The Trans-Pacific Partnership: A Threat To Global Health?
May 8, 2015
Doctors Without Borders/Médecins Sans Frontières (MSF) works in over 60 countries, and our medical teams rely on access to affordable medicines and vaccines. We are deeply concerned that the TPP, in its current form, will lock-in high, unsustainable drug prices, block or delay the availability of affordable generic medicines, and price millions of people out of much-needed medical care.
The public health repercussions of this deal could be massive. The negotiating countries represent at least 700 million people, and U.S. negotiators refer to the TPP as a “blueprint” for future trade deals. The TPP attempts to rewrite existing global trade rules and would dismantle legal flexibilities and protections afforded for public health.
Problematic ProvisionsWe have concerns with several U.S. government demands in the TPP. For example, the TPP would lower the standard for patentability of medicines. It would force TPP governments to grant pharmaceutical companies additional patents for changes to existing medicines, even when the changes provide no therapeutic benefit to patients. These provisions would facilitate “evergreening” and other forms of abuse of the patent system by lengthening monopolies and delaying access to generic competition.
Another concerning provision in the TPP involves so-called “data exclusivity” for biologics, a new class of medicines that includes vaccines and drugs used for cancer and multiple sclerosis treatment. Data exclusivity blocks competing firms from using previously generated clinical trial data to gain approval for generic versions of these drugs and vaccines. If pharmaceutical companies have their way, the TPP will block generic producers of biologics from entering the market for at least 12 years, during which patients would be forced to endure astronomical prices.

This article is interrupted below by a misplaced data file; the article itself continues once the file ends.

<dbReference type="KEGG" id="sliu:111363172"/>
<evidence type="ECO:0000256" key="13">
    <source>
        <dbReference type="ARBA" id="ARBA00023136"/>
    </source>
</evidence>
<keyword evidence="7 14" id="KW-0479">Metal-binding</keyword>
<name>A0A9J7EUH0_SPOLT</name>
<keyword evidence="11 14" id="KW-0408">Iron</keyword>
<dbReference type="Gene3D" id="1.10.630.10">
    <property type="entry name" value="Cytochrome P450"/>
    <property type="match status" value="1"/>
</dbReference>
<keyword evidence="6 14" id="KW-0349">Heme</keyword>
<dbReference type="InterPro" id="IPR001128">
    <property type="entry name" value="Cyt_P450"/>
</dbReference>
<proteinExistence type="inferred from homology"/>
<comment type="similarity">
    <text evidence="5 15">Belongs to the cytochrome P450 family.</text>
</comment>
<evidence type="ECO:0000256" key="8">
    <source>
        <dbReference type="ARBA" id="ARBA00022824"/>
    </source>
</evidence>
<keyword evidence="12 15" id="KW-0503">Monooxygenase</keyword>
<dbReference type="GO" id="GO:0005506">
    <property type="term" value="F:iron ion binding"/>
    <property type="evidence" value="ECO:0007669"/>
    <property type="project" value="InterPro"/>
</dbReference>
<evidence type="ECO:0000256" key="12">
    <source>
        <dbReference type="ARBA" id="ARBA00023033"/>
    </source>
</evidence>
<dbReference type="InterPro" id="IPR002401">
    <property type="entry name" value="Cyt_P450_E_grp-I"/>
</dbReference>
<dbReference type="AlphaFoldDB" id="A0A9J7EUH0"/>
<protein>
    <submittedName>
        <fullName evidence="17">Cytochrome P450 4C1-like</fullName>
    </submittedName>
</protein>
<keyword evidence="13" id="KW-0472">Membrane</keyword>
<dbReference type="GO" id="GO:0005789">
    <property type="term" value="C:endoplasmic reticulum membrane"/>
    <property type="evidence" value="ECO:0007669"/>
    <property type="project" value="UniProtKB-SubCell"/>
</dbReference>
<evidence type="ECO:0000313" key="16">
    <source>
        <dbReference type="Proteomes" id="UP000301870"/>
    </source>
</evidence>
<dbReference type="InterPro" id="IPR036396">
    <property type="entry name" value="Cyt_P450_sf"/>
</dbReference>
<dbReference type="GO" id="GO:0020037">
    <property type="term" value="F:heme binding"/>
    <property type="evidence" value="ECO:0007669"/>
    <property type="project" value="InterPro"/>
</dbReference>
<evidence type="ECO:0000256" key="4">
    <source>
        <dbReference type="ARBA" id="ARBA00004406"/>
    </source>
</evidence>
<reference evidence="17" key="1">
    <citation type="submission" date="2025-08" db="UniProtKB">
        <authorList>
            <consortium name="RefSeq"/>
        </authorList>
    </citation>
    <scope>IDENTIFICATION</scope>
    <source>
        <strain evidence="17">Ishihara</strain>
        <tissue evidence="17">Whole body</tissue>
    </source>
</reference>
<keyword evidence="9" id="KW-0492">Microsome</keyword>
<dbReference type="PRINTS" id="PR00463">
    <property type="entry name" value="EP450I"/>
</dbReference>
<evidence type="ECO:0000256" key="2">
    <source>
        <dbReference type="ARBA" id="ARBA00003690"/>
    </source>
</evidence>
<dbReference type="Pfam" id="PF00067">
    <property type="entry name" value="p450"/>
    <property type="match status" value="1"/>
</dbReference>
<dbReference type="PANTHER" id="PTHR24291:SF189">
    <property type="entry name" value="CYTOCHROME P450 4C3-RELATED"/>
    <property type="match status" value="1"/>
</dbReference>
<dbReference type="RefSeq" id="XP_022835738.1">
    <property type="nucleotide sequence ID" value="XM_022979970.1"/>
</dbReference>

The rationale given for such an exclusivity period is that it will promote innovation by allowing originator companies enough time to charge high prices and recoup their research and development investment. This simply isn’t supported by the evidence. On the contrary, the Federal Trade Commission finds that no years of data exclusivity were necessary to promote innovation in biologic drugs.
Twelve years of data exclusivity is not only unprecedented in any trade agreement, it is not the law in any of the TPP negotiating countries outside of the U.S., and it would keep lifesaving medicines out of reach of millions of people. The Obama Administration has actually called for data exclusivity to be reduced to seven years at home, so it is puzzling that the U.S. Trade Representative would be aggressively pushing for these terms in the TPP.
These provisions and others currently included in the TPP are at direct odds with the U.S. government’s own long-standing commitments to global health. U.S. taxpayer-supported initiatives like PEPFAR, the Global Fund for AIDS, TB and Malaria, and Gavi, the Vaccine Alliance, rely on affordable, generic medicines in order to operate effectively.
Research And DevelopmentAs an organization caring for patients worldwide, Doctors Without Borders understands that there should be incentives to recover research and development investments and to promote innovation. Unfortunately, the public is in the dark on what this research and development truly costs. We are told that it costs billions to research and develop a new medicine, although a significant amount of early research and development actually happens at publicly funded centers and universities.
We are told that the only way to ensure that people receive the medicines they need is by increasing intellectual property provisions, such as those encapsulated in the TPP. In reality, the existing monopoly-based innovation system that the TPP is attempting to standardize has left us with more patents and fewer medical breakthroughs.
The most recent and dramatic example of this failure in innovation played out just last year, when Ebola raged through West Africa. Doctors Without Borders and other global health actors were ill-equipped to fight a disease that was identified 40 years ago but for which there are still no adequate diagnostics, treatments, or vaccines.
As TPP countries aim to conclude negotiations in the next few months, it is essential that the United States and other negotiating countries work to protect existing access to medicines’ safeguards and to promote a public-health driven biomedical innovation system.